JACKSON, Wyo. — The town council tonight will consider a ban on the sale of flavored smokeless tobacco products—a measure heralded by local health officials but one garnering increased resistance from the business community.
First reading of Ordinance Q (Flavored Vape Product Prohibition) is scheduled for today’s regular meeting of the council. Since a workshop in late April, the council has debated how the ordinance draft would look and who it would apply to.
The ban has been received support from local health officials including Beverly Shore (Community Prevention Specialist with Teton County), Heather Franklin (Prevention and Outreach Coordinator and Substance Abuse Therapist with Curran-Seeley), and Jodi Radke (Director of the Rocky Mountain/Great Plains Region of the Campaign for Tobacco-Free Kids).
Opposition to Ordinance Q
Recently, however, pushback from retailers and some individual users has asked the council to consider a less aggressive approach.
“Maverik is supportive of stopping the sales of underage tobacco purchases, and also supported Tobacco 21 legislation in all eleven states where we operate…but this ordinance overreaches,” wrote Holly P. Robb, Director of Government Relations/Licensing with Maverik stores in an email to town leaders. “The main concern should be with the rise in underage vaping, not selling a legal product that adults can purchase.”
Robb asked for a delay of any decision until her company could better understand the ordinance and how it would impact retailers in Jackson.
Local business owner George Dykes also petitioned the town to hold off on Ordinance Q, calling it “overreaching and unnecessary.”
“I want to express my strong opposition to the proposed ordinance to ban the sale of all flavored tobacco products in the Town of Jackson. I am deeply disappointed this is even under consideration,” Dykes wrote the council. “We elected you to manage our town not dictate every aspect of our personal lives. This proposed effort would completely take our legal rights as an adult to purchase flavored tobacco.”
Opposition also comes in the form of individuals who have successfully kicked the smoking habit only through the use of e-cigarettes. Councilman Jim Stanford has also voiced concern that barring adults from the purchase of certain vaping products could have a deleterious effect on some former smokers still trying to kick the habit.
“As a former cigarette smoker for years, I attempted to quit many times but was unsuccessful. I was introduced to Vape devices at the local cigar lounge, Tobacco Row, as an alternative to get rid of the cigarette smoke. It has been the only way I was able to stop smoking cigarettes,” said Jeni W. in a comment to the town council. “I understand the concern with kids using this product, but hope the council finds an alternative way to help stop the sales of these products to youth instead of banning this product for all, including adults.”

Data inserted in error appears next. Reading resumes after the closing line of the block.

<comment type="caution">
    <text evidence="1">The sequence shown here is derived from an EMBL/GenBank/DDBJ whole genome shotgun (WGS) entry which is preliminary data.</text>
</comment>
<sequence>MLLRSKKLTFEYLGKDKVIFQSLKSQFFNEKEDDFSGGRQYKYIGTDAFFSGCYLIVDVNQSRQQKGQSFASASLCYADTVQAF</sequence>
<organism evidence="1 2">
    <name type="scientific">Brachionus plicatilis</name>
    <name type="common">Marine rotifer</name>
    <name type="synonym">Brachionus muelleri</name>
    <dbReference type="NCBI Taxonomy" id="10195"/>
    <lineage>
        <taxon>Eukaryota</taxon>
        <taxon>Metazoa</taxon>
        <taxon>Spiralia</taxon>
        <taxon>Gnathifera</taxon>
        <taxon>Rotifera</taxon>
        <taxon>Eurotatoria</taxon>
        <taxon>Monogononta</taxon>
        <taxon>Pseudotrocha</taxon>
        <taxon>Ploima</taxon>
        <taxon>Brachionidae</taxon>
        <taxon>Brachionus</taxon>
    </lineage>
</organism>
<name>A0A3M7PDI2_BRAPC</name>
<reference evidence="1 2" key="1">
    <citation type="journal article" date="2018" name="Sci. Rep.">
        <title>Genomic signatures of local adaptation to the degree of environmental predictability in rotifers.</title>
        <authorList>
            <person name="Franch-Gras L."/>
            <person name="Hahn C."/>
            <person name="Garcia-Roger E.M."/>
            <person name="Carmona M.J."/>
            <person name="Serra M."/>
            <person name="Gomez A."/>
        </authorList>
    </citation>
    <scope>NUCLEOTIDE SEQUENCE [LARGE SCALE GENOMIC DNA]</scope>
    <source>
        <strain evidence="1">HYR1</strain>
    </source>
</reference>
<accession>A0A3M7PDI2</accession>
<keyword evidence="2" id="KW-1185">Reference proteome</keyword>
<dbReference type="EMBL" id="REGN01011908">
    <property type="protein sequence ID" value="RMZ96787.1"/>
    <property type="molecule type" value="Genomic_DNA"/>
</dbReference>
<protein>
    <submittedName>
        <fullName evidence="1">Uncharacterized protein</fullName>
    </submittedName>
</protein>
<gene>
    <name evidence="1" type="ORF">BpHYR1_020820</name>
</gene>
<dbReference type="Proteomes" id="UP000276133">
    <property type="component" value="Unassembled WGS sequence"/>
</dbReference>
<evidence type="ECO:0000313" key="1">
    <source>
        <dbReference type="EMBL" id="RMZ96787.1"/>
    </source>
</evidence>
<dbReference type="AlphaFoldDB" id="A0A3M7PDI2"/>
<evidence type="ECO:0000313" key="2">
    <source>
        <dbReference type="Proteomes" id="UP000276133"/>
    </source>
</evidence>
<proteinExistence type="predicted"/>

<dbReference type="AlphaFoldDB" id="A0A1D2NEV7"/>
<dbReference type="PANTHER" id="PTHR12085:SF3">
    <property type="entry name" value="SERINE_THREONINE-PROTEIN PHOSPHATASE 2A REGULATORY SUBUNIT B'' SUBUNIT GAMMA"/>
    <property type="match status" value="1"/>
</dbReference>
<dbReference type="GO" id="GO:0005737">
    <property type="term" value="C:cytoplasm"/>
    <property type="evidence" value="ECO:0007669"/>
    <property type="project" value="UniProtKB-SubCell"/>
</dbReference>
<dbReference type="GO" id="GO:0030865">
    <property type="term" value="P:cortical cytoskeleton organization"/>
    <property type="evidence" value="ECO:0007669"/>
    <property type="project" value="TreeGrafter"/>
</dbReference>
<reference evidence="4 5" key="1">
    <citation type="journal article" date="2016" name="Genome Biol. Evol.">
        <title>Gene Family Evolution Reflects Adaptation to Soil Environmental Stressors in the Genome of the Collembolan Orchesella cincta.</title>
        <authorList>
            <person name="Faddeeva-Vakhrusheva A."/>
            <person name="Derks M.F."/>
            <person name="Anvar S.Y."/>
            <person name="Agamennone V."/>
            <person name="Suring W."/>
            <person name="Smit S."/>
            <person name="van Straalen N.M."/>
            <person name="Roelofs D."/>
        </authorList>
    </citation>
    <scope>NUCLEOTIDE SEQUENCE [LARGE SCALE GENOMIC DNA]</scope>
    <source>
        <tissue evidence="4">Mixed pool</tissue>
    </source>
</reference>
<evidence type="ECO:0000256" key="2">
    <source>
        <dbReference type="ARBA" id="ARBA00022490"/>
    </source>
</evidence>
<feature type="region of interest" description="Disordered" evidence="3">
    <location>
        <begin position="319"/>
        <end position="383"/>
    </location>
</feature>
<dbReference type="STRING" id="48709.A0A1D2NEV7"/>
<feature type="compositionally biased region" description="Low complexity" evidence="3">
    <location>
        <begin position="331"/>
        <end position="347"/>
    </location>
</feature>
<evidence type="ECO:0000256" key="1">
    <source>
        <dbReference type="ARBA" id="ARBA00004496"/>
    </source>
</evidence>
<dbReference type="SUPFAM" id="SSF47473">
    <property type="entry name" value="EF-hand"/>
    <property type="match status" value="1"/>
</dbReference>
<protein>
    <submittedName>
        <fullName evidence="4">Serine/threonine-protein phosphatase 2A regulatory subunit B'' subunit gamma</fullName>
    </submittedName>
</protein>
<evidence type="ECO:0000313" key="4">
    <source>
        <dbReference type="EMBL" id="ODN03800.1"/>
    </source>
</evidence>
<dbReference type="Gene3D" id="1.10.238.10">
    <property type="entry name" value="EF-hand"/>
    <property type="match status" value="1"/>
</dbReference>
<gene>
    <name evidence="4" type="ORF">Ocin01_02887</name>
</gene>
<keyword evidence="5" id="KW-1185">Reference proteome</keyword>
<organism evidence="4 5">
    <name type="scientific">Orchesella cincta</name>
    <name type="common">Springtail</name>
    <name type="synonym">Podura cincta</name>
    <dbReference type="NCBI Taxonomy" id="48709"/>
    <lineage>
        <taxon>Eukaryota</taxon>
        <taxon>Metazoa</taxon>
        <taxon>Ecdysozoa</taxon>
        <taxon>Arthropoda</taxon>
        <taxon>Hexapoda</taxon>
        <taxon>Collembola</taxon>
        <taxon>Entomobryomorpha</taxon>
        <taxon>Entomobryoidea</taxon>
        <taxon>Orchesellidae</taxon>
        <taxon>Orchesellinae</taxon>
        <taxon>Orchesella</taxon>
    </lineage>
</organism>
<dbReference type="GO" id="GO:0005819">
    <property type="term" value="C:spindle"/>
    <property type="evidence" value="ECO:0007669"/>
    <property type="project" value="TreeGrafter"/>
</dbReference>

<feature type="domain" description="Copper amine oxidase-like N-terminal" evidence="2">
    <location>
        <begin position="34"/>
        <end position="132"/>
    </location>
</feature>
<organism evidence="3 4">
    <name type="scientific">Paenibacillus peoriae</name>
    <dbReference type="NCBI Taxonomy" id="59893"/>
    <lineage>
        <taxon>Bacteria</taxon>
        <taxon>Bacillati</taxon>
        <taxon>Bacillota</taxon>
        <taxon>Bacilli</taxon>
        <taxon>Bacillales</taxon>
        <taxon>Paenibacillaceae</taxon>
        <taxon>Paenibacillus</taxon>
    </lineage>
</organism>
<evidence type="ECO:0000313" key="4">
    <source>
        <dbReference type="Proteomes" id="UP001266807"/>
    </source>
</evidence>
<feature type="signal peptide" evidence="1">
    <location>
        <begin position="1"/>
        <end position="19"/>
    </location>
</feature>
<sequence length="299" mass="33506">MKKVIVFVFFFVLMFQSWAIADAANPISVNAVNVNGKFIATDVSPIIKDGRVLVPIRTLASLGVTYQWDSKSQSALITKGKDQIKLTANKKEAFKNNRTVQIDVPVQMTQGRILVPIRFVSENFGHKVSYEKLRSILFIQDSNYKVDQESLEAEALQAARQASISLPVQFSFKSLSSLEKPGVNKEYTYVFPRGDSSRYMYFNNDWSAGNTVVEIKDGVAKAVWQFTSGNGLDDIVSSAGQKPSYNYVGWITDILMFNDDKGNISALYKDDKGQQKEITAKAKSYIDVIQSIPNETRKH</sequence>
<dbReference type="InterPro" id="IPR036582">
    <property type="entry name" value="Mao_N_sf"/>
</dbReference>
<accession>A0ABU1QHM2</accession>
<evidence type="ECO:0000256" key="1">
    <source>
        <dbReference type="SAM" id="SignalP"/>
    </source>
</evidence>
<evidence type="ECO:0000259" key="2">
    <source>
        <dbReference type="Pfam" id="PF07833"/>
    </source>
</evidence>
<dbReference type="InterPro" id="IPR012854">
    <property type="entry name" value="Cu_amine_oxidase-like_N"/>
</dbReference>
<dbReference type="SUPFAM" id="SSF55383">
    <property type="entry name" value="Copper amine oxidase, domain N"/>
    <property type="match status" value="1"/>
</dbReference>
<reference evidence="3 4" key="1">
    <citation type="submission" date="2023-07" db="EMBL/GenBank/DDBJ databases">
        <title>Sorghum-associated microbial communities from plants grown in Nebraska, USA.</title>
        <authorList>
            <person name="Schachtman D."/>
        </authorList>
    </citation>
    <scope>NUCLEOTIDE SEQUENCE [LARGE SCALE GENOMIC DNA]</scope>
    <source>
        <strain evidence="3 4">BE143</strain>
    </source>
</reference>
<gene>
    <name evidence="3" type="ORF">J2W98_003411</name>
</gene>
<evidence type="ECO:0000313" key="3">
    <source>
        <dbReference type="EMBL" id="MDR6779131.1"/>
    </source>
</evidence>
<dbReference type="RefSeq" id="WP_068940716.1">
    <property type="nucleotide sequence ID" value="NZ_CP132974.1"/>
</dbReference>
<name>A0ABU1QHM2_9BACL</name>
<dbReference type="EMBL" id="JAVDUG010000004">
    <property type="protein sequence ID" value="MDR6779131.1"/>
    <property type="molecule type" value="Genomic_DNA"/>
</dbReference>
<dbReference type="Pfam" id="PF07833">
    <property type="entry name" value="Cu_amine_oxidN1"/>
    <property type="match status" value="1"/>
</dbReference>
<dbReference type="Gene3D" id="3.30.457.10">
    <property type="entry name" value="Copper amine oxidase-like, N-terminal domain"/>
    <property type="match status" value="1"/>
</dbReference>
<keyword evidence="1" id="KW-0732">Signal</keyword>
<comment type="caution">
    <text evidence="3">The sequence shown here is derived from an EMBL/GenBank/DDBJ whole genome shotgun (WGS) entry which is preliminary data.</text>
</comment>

Proponents of Ordinance Q
Heather Franklin has watched the devastating effect e-cigarettes have had on the teen population of Teton County. She blamed a billion-dollar industry ‘Big Tobacco’ for “creating an epidemic rise in the number of teens using tobacco products in the last four years.”
Franklin stated: “e-cigarettes have been the most common tobacco product used by youth in the U.S. since 2014. In 2016 the Surgeon General’s Executive Summary of E-cigarette Use Among Youth and Young Adults stated the majority of youth use a flavored tobacco product when they try e-cigarettes for the first time. In 2018, the FDA Commissioner, Scott Gottlieb M.D., expressed alarm over the growing number of youth using flavored tobacco products.”
Last year, the Surgeon General posted an advisory on the rise of e-cigarette use among youth, blaming slick marketing and “kid-friendly flavors” as reasons youth are attracted to vaping.
Beverly Shore agrees, zeroing in on the dopamine, the ‘feel good’ chemical released when smoking tobacco.
“An undeveloped brain is the perfect target and gateway to nicotine addiction. Hence, the development of enticing tobacco flavored products luring children and hooking a long-time consumer for tobacco products,” Shore said.
An estimated 15,000 individual, unique flavors are now available for vapers. Shore has seen the influence of flavored smokeless tobacco in Teton County and particularly in public schools.
“Your support will save lives and will impact countless Jackson teenagers currently addicted to nicotine, along with potential new targets for tobacco use,” she said.
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